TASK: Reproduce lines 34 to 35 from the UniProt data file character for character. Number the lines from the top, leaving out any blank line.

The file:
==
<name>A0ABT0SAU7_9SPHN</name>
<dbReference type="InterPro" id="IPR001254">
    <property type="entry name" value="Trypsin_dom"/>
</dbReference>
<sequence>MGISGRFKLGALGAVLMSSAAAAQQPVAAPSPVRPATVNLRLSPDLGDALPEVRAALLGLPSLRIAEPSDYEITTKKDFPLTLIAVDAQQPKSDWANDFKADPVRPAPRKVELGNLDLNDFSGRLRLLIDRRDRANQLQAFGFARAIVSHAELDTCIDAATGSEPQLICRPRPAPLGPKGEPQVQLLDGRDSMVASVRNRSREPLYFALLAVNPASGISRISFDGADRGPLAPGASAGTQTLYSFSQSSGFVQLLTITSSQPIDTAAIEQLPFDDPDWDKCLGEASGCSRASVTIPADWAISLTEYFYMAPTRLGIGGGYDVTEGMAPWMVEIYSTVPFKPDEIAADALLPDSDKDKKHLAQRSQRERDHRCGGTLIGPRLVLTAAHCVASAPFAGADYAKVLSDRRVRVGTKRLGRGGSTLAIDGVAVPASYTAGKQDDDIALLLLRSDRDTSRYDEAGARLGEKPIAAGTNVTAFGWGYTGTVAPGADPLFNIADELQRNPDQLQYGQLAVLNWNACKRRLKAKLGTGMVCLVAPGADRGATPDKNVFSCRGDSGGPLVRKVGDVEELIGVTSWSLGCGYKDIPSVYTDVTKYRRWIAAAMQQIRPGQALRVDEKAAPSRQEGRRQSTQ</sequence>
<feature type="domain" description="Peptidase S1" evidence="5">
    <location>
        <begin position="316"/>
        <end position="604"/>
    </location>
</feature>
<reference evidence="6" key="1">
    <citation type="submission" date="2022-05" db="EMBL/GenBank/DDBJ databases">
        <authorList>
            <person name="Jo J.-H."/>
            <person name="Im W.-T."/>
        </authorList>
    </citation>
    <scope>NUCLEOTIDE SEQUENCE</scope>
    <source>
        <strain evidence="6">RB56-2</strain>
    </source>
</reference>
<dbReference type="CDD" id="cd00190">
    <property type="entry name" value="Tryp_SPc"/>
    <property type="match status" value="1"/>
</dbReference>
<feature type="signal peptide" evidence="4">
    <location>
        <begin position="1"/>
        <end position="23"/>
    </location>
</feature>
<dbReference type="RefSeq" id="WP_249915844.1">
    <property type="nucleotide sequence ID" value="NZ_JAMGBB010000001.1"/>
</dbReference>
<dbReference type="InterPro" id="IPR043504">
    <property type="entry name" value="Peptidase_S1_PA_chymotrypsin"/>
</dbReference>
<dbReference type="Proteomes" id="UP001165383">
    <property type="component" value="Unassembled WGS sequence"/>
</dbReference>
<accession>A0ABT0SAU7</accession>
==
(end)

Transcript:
<dbReference type="RefSeq" id="WP_249915844.1">
    <property type="nucleotide sequence ID" value="NZ_JAMGBB010000001.1"/>